HealthWorking For Your Health


How knowing the risks for breast cancer can reduce the likelihood of developing the disease

Posted at 11:33 PM, Oct 08, 2019
and last updated 2019-10-09 15:07:00-04

RICHMOND, Va. -- Each year, more than 190,000 American women and men are diagnosed with breast cancer.

Knowing the risk factors for breast cancer can reduce the likelihood of developing the disease.

Dr. Ryan Gabriel, a radiologist with the Sarah Cannon Cancer Institute, says the average women has a risk of about 12% to develop breast cancer in her lifetime.

“The American Cancer Society considers when women are at a 20% or greater, so one in five chance of developing breast cancer at high risk,” Gabriel says.

According to the American Cancer Society, certain risk factors include obesity after menopause and heavy alcohol use. Women with high breast density and African American women are also more likely to develop breast cancer.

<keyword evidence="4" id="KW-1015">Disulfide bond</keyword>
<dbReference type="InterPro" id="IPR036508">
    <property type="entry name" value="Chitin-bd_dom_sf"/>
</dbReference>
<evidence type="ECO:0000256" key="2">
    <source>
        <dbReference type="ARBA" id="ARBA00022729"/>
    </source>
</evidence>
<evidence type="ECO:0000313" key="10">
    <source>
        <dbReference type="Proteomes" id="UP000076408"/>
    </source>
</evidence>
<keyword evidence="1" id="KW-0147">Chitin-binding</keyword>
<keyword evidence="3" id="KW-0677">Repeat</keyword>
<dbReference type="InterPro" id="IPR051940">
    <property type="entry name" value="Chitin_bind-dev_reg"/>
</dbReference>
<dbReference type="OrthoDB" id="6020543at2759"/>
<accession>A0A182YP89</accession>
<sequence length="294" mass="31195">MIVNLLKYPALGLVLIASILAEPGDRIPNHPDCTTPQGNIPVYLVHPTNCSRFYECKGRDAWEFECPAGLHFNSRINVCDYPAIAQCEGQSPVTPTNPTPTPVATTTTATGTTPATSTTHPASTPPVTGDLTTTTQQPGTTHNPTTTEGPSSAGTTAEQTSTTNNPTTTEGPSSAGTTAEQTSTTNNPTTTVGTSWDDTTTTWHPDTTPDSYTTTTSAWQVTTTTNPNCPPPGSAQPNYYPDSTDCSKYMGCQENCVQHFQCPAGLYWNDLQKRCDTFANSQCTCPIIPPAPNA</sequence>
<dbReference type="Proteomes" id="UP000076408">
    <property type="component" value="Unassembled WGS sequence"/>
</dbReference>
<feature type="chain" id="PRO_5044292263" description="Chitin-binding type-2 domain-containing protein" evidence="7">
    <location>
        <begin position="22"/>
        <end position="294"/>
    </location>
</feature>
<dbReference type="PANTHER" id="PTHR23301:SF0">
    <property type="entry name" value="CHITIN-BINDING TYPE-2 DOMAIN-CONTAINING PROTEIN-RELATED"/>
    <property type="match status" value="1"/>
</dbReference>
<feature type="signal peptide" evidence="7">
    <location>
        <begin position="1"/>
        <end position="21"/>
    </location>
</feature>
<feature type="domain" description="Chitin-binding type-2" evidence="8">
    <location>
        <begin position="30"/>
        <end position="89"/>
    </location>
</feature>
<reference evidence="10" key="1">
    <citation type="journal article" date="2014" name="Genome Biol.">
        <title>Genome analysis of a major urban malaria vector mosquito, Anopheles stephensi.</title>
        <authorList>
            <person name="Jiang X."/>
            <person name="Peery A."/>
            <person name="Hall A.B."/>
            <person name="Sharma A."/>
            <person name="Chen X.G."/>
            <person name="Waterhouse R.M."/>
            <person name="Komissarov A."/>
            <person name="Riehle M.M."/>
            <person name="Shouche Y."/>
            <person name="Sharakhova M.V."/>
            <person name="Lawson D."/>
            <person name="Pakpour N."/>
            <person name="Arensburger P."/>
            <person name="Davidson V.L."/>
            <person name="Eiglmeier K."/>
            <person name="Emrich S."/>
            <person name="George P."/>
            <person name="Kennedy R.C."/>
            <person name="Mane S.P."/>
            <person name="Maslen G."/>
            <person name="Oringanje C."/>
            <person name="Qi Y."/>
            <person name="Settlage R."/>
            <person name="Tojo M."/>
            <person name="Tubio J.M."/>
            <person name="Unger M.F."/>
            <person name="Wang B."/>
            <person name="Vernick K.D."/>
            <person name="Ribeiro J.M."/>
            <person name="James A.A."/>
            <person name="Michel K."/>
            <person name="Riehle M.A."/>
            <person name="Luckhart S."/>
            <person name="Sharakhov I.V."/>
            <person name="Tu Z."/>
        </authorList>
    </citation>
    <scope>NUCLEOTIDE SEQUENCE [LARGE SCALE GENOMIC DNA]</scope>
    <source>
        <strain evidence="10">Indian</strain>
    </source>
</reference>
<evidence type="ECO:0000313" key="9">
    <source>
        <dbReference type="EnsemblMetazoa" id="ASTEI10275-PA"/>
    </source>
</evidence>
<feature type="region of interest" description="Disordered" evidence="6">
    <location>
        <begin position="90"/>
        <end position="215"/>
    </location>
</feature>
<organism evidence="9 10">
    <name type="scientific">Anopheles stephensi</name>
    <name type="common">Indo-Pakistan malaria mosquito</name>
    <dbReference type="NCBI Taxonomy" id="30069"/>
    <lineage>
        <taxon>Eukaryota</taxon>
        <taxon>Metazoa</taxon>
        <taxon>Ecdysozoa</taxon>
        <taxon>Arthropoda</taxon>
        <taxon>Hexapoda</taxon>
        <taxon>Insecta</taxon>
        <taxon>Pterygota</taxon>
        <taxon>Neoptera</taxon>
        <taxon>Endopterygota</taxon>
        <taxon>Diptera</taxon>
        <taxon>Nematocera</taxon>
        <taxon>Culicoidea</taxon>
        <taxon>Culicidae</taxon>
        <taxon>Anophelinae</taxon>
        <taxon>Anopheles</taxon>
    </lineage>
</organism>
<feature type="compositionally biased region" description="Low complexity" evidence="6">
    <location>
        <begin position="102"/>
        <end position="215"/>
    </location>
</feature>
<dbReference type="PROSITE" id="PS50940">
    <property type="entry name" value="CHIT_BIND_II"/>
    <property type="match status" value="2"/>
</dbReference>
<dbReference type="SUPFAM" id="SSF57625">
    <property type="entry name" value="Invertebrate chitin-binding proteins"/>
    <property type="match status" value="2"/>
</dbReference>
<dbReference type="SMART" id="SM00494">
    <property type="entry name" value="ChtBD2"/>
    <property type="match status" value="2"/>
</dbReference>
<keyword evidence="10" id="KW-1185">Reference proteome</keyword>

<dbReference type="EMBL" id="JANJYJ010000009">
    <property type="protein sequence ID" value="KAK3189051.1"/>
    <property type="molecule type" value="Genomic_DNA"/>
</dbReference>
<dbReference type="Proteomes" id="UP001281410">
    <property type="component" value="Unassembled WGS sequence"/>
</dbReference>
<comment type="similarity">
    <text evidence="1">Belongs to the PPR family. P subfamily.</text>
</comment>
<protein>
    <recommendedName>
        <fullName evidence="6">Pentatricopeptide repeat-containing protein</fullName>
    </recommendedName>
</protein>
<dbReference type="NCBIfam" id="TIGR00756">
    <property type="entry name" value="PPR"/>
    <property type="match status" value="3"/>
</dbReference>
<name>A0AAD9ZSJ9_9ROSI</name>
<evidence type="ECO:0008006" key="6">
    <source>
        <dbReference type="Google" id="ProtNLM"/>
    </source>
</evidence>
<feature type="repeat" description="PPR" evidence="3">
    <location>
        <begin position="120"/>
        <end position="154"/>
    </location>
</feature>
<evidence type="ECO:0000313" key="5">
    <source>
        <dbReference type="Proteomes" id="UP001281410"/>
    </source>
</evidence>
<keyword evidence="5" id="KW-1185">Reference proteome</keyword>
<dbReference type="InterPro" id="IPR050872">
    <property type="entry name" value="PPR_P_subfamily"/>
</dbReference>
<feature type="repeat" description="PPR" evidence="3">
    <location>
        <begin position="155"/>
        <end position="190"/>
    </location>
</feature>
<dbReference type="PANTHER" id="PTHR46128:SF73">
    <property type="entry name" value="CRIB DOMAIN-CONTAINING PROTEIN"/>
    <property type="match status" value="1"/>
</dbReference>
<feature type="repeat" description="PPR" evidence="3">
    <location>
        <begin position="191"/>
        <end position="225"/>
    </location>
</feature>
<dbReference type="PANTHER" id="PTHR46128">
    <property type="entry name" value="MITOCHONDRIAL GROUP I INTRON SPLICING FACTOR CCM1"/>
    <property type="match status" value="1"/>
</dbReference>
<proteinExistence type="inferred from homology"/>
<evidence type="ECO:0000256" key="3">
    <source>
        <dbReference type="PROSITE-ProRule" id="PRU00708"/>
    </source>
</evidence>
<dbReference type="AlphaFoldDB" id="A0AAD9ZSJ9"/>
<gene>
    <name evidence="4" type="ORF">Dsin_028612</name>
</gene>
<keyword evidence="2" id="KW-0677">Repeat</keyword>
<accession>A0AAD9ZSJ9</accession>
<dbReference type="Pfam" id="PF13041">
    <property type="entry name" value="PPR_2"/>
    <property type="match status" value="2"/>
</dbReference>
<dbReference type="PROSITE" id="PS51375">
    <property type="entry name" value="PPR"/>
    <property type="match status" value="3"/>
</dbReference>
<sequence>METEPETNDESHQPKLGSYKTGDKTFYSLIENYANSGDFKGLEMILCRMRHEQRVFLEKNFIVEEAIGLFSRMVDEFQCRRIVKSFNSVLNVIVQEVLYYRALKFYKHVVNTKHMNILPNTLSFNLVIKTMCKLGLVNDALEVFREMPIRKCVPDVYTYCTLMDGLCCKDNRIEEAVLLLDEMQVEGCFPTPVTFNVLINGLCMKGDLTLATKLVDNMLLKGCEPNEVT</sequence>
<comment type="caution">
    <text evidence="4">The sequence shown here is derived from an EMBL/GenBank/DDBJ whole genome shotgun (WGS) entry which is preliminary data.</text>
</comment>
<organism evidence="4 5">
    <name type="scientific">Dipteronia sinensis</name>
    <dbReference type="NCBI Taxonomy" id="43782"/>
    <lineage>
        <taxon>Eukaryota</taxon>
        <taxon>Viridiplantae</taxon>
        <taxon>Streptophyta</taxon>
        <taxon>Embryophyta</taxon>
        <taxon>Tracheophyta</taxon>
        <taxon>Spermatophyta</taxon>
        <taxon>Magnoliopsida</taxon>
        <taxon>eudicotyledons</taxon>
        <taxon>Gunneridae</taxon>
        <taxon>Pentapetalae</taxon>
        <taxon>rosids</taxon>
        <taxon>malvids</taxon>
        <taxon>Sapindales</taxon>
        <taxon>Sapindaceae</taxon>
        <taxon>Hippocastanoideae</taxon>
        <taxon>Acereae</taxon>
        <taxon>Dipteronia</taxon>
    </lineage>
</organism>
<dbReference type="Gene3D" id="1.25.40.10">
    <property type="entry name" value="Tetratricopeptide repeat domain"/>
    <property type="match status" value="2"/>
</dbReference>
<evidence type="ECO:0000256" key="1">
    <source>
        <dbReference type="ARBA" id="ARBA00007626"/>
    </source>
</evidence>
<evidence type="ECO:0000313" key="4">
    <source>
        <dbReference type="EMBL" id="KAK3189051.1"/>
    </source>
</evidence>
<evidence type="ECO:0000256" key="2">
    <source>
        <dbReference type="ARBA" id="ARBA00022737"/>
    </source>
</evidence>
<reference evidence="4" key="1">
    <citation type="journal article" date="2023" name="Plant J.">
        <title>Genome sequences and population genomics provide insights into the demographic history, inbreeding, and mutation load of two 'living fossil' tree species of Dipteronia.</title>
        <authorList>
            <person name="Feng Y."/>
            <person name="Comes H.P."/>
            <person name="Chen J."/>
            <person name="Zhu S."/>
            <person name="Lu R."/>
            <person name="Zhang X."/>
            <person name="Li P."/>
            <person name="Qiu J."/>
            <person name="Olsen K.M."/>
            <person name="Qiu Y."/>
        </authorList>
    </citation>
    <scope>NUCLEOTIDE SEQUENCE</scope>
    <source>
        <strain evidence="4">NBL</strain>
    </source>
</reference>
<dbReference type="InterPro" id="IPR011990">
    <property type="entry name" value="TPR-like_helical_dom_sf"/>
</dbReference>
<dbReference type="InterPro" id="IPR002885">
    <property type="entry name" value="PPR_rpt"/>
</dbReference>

Inherited mutations in a patient’s BRCA1 and BRCA2 genes can also be a red flag.

Family history, especially women with a mother, sister or daughter who has had breast cancer, may double the risk to develop the disease.

At the Sarah Cannon Institute, physicians are able to help patients determine their risk of developing the disease, while also putting them in contact with the appropriate provider.

“We are taking it one step further and we’re giving them the opportunity to see specialized providers in breast health to kind of keep everything in one place,” Gabriel says. “We will be able to talk about risk protection strategies, supplemental screening, potentially with MRI, or if they meet the criteria for genetic counseling, it’s all incorporated in one facility.”

Physicians say knowing your risk factors and getting yearly screenings can help save lives.

Working For Your Health is a partnership with HCA Healthcare. Serving the greater Richmond area, Chippenham, Henrico Doctors’, Johnston-Willis, Parham Doctors’, and Retreat Doctors’ Hospital are part of HCA Virginia. Watch for Working For Your Health reports Tuesdays on CBS 6 News at 7 p.m.

Watch for Working For Your Health reports on CBS 6.